‘The vibe was a bit odd’: Crickets heard as a handful of the expected 388 students attend lecture

The show must go on, as they say


"Introduction to Historiography" is a compulsory module for second year History students at Edinburgh. It's also the module where the lecturer said the n-word just last month. And recently, it's become the module where its high attendance has hit an all time low.

Of the 388 students confirmed to be enrolled onto second year History, only a handful have been showing up to these lectures, to the extent that one of the few students that actually does attend came to us to tell us what a sorry sight it is when the lecturer stands there, front and centre, addressing a near-empty lecture theatre.

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Yikes

We spoke to Alex*, second year History student, who said that "the vibe was a bit odd, just because there was no one there and the lecturer seemed quite deflated and a bit done, to be honest."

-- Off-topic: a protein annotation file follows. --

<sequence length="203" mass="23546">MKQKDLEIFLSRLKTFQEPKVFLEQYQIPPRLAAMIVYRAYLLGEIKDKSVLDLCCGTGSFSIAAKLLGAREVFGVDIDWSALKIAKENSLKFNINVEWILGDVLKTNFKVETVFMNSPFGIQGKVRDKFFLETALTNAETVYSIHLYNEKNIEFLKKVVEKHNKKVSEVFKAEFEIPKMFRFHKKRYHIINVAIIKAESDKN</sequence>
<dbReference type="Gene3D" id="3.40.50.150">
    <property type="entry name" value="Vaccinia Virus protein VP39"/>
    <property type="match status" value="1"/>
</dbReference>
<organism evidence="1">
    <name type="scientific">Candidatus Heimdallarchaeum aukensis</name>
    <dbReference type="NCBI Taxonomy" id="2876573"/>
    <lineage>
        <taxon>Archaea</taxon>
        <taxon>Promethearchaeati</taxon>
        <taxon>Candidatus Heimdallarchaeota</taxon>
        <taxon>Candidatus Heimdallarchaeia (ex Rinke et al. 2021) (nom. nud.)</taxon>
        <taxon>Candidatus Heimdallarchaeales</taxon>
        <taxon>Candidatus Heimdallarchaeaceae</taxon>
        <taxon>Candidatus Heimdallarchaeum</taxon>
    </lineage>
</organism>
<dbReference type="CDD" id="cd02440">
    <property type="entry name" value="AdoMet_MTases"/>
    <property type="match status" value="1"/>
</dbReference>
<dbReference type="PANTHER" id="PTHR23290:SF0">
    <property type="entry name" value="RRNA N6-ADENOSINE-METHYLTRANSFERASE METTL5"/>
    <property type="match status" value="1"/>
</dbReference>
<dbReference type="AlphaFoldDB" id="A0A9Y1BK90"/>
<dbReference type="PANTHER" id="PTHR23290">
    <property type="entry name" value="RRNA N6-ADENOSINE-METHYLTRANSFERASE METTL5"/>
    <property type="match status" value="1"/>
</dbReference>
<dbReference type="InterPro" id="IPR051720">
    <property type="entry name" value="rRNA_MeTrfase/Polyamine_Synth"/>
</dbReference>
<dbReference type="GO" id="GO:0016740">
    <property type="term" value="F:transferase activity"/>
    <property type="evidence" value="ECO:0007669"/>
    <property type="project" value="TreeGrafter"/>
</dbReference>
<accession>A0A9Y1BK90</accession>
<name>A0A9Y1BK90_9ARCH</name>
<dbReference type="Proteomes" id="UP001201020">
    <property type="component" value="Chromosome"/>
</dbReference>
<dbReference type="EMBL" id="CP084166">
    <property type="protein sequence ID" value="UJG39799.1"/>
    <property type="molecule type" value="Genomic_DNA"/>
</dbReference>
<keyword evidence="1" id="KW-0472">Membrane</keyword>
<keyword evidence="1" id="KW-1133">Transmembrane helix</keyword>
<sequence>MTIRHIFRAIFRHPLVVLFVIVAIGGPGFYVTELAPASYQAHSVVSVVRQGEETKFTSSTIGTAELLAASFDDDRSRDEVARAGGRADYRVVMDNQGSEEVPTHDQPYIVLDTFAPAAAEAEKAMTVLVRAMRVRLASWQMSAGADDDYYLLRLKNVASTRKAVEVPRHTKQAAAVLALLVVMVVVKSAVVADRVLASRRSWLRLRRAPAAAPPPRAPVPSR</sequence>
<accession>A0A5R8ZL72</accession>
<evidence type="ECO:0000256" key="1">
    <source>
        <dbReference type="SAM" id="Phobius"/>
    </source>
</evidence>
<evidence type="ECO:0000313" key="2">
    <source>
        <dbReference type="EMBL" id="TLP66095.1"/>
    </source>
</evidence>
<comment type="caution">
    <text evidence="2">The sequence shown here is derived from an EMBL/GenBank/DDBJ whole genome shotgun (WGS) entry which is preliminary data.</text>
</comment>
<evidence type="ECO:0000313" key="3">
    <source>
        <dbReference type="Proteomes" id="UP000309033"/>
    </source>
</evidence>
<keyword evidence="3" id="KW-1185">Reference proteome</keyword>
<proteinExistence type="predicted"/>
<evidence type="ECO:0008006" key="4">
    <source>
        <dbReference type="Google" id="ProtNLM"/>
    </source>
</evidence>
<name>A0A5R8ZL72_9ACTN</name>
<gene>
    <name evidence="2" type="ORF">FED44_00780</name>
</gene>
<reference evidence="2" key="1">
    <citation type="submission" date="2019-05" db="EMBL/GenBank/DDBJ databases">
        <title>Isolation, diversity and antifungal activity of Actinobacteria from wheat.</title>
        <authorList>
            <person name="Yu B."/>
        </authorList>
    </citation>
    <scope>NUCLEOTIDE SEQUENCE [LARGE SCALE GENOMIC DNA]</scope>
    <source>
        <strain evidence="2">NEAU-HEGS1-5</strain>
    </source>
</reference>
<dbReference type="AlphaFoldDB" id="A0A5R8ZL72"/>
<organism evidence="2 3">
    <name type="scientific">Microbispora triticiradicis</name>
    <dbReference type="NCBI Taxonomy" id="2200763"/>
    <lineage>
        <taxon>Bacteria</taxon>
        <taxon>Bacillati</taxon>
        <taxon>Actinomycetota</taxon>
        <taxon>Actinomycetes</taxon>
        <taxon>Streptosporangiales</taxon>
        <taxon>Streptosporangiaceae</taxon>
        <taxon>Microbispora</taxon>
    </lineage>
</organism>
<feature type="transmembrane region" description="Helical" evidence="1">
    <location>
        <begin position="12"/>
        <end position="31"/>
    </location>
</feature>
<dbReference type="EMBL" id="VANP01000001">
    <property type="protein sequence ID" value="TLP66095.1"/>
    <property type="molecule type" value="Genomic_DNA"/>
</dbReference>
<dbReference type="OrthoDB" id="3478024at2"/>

Alex added: "When [the lecturer] arrived she made a comment about whether she had the right lecture theatre and seemed a bit annoyed. A few more trickled in by the time the lecture started, but there ended up being less than 20 people there."

We reached out to the university, drawing the lack of attendance in this module to their attention. A university spokesperson provided us with the following statement: “Introduction to Historiography is a second year History core course on which there are 388 students. Student feedback has been overwhelmingly positive in terms of the stimulating content, challenging tutorials and diversity of subjects. One lecturer recently received a spontaneous round of applause at the end of his lecture.

"Assessment is by coursework rather than examination, therefore lectures are a key source of ideas and an opportunity for students to ask questions. The lecture schedule has been carefully planned to help students complete the course.”

It's lovely to hear that all four people pictured above gave the lecturer a round of applause for getting through the most awkward 50 minutes of their life.

*Interviewee's name has been changed